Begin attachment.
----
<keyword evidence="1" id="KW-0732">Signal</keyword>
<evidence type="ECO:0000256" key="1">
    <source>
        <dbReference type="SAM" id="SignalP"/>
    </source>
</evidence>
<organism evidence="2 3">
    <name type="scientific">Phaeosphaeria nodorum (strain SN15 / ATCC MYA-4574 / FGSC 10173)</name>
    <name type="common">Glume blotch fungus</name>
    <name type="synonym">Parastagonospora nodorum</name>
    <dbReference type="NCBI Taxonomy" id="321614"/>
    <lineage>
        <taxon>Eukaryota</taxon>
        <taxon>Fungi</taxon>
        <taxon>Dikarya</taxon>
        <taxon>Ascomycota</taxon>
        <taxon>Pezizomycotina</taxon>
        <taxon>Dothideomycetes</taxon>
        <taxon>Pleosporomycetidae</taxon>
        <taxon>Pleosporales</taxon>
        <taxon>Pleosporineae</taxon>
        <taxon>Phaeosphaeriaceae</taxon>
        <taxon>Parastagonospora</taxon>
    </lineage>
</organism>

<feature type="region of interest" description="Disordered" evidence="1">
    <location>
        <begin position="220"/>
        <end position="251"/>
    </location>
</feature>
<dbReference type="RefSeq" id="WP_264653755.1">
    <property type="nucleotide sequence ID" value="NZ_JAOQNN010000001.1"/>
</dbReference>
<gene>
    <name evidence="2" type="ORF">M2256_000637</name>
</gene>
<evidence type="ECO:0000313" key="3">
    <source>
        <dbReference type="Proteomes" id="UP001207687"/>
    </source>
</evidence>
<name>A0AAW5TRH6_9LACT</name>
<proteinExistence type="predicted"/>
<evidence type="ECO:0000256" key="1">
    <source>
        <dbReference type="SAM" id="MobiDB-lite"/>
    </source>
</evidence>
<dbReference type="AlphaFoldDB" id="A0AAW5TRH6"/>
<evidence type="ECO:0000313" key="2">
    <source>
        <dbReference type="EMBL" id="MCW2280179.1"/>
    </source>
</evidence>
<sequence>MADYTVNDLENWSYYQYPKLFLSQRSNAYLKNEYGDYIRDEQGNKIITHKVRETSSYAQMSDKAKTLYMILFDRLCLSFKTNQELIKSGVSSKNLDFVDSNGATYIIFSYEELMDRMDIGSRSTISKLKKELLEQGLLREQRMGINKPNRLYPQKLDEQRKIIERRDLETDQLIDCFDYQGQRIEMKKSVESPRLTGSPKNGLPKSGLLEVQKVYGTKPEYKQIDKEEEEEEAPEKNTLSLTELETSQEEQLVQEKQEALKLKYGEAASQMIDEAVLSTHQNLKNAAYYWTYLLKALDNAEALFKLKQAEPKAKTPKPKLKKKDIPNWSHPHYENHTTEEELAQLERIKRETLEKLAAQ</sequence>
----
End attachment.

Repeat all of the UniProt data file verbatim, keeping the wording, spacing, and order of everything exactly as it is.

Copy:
<keyword evidence="1" id="KW-0732">Signal</keyword>
<evidence type="ECO:0000256" key="1">
    <source>
        <dbReference type="SAM" id="SignalP"/>
    </source>
</evidence>
<organism evidence="2 3">
    <name type="scientific">Phaeosphaeria nodorum (strain SN15 / ATCC MYA-4574 / FGSC 10173)</name>
    <name type="common">Glume blotch fungus</name>
    <name type="synonym">Parastagonospora nodorum</name>
    <dbReference type="NCBI Taxonomy" id="321614"/>
    <lineage>
        <taxon>Eukaryota</taxon>
        <taxon>Fungi</taxon>
        <taxon>Dikarya</taxon>
        <taxon>Ascomycota</taxon>
        <taxon>Pezizomycotina</taxon>
        <taxon>Dothideomycetes</taxon>
        <taxon>Pleosporomycetidae</taxon>
        <taxon>Pleosporales</taxon>
        <taxon>Pleosporineae</taxon>
        <taxon>Phaeosphaeriaceae</taxon>
        <taxon>Parastagonospora</taxon>
    </lineage>
</organism>

<feature type="region of interest" description="Disordered" evidence="1">
    <location>
        <begin position="220"/>
        <end position="251"/>
    </location>
</feature>
<dbReference type="RefSeq" id="WP_264653755.1">
    <property type="nucleotide sequence ID" value="NZ_JAOQNN010000001.1"/>
</dbReference>
<gene>
    <name evidence="2" type="ORF">M2256_000637</name>
</gene>
<evidence type="ECO:0000313" key="3">
    <source>
        <dbReference type="Proteomes" id="UP001207687"/>
    </source>
</evidence>
<name>A0AAW5TRH6_9LACT</name>
<proteinExistence type="predicted"/>
<evidence type="ECO:0000256" key="1">
    <source>
        <dbReference type="SAM" id="MobiDB-lite"/>
    </source>
</evidence>
<dbReference type="AlphaFoldDB" id="A0AAW5TRH6"/>
<evidence type="ECO:0000313" key="2">
    <source>
        <dbReference type="EMBL" id="MCW2280179.1"/>
    </source>
</evidence>
<sequence>MADYTVNDLENWSYYQYPKLFLSQRSNAYLKNEYGDYIRDEQGNKIITHKVRETSSYAQMSDKAKTLYMILFDRLCLSFKTNQELIKSGVSSKNLDFVDSNGATYIIFSYEELMDRMDIGSRSTISKLKKELLEQGLLREQRMGINKPNRLYPQKLDEQRKIIERRDLETDQLIDCFDYQGQRIEMKKSVESPRLTGSPKNGLPKSGLLEVQKVYGTKPEYKQIDKEEEEEEAPEKNTLSLTELETSQEEQLVQEKQEALKLKYGEAASQMIDEAVLSTHQNLKNAAYYWTYLLKALDNAEALFKLKQAEPKAKTPKPKLKKKDIPNWSHPHYENHTTEEELAQLERIKRETLEKLAAQ</sequence>